An unidentified plane bombed a forested area on the border killing eight Taliban. The strike follows a clash that left two Tajiks dead. Both Russia and Tajikistan have denied any involvement. Although clashes are rate on the Afghan-Tajik border, the security situation has worsened with dozens of checkpoints attacked and a dozen police officers killed over the past month
Kabul (AsiaNews/Agencies) – The Tajik-Afghan border had become a battleground. An unknown aircraft, possibly Russian or Tajik, carried out an air strike in Afghanistan’s Darqad District, Takbar Province, killing eight Taliban and wounding another six, Afghan officials said.
This follows an incident on Sunday in which at least two Tajik border guards were allegedly killed by the Taliban trying to smuggle drugs into Tajikistan.
Zabihullah Mujahid, a Taliban spokesman, confirmed the attack, saying that an aircraft bombed a forested area used by smugglers who had clashed with Tajik forest guards. However, both Russia and Tajikistan have denied any military involvement in Afghanistan.
“We do not have the right to bomb the territory of another state. If such necessity arises, the staff of the Collective Security Treaty Organisation will be convened at first to consider an air strike,” Tajikistan’s National Security Committee said in a statement.
On the other hand, Tajik authorities noted that a car carrying three Tajik citizens was attacked and two killed.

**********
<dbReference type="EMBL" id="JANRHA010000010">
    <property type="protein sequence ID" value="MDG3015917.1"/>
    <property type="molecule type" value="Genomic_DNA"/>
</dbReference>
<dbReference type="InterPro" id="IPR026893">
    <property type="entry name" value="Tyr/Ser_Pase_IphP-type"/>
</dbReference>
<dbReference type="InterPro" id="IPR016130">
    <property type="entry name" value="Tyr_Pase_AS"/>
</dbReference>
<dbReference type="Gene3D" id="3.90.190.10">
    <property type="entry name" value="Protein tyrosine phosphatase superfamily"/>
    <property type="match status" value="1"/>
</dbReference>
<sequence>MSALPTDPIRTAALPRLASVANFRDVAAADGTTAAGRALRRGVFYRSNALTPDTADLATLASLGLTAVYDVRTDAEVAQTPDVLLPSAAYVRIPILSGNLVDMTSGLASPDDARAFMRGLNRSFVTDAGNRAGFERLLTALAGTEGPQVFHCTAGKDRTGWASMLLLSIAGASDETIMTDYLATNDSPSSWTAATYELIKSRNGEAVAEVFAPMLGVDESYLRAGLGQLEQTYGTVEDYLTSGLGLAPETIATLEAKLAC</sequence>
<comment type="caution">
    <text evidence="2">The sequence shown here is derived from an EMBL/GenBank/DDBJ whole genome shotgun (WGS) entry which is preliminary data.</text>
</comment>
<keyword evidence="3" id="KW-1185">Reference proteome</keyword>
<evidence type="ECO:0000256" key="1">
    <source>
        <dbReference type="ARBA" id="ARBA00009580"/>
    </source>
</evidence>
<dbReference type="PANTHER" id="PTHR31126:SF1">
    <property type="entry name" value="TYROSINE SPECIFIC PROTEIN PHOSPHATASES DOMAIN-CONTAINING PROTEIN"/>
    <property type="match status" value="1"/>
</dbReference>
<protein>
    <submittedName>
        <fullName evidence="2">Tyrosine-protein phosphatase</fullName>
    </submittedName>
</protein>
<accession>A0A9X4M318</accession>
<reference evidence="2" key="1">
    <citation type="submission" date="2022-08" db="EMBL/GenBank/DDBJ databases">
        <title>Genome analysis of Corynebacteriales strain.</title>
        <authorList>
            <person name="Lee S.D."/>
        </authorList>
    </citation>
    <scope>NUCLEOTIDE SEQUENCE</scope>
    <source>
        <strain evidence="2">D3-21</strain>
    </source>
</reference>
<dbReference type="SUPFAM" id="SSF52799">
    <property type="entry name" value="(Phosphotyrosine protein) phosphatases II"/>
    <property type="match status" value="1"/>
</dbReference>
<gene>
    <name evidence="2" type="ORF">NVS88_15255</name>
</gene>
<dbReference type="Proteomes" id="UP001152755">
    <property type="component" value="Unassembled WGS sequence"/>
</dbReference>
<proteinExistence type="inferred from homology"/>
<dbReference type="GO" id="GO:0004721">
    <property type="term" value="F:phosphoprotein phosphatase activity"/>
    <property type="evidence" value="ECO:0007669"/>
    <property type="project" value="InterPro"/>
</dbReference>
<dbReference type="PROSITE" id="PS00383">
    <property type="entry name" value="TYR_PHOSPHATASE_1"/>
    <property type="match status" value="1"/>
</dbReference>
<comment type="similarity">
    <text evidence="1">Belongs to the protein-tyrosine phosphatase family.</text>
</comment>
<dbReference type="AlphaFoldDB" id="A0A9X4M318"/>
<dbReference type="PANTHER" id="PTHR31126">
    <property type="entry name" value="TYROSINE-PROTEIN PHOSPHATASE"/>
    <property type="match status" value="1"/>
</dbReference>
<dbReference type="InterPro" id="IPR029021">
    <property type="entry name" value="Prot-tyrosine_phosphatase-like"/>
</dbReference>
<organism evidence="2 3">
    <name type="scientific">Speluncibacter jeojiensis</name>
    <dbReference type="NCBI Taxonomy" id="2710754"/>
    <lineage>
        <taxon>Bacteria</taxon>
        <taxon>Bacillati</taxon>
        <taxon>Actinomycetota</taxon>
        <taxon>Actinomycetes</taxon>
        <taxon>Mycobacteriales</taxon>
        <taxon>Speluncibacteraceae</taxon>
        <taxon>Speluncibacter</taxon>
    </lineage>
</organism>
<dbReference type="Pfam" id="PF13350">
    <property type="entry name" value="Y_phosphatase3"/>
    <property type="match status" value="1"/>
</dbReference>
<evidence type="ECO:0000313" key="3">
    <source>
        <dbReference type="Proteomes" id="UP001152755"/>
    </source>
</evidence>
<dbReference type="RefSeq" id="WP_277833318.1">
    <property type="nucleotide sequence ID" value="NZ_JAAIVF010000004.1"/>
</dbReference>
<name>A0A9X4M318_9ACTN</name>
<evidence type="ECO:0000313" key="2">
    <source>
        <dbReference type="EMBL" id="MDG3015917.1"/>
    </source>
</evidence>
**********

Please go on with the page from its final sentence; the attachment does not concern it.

Unlike the Afghan-Pakistan border, clashes have been rare along Afghanistan's 1,400-kilometer border with Tajikistan. However, security in some Afghan border provinces has deteriorated over the past few months and regular clashes have broken out between Afghan security forces and militant groups, including the Taliban.
The Taliban have carried out dozens of attacks against check posts in recent weeks in the concerned province. Earlier this month reports indicated that the Taliban had killed at least 12 border police officers in an attack on a border town in the Dasht-e-Qala District, Takhar Province.
This is not happening in a vacuum. In recent months, Islamic extremists have become more active in the region. Likewise, after its defeat in Syria and Iraq, the Islamic State group appears to be regrouping in Central Asia.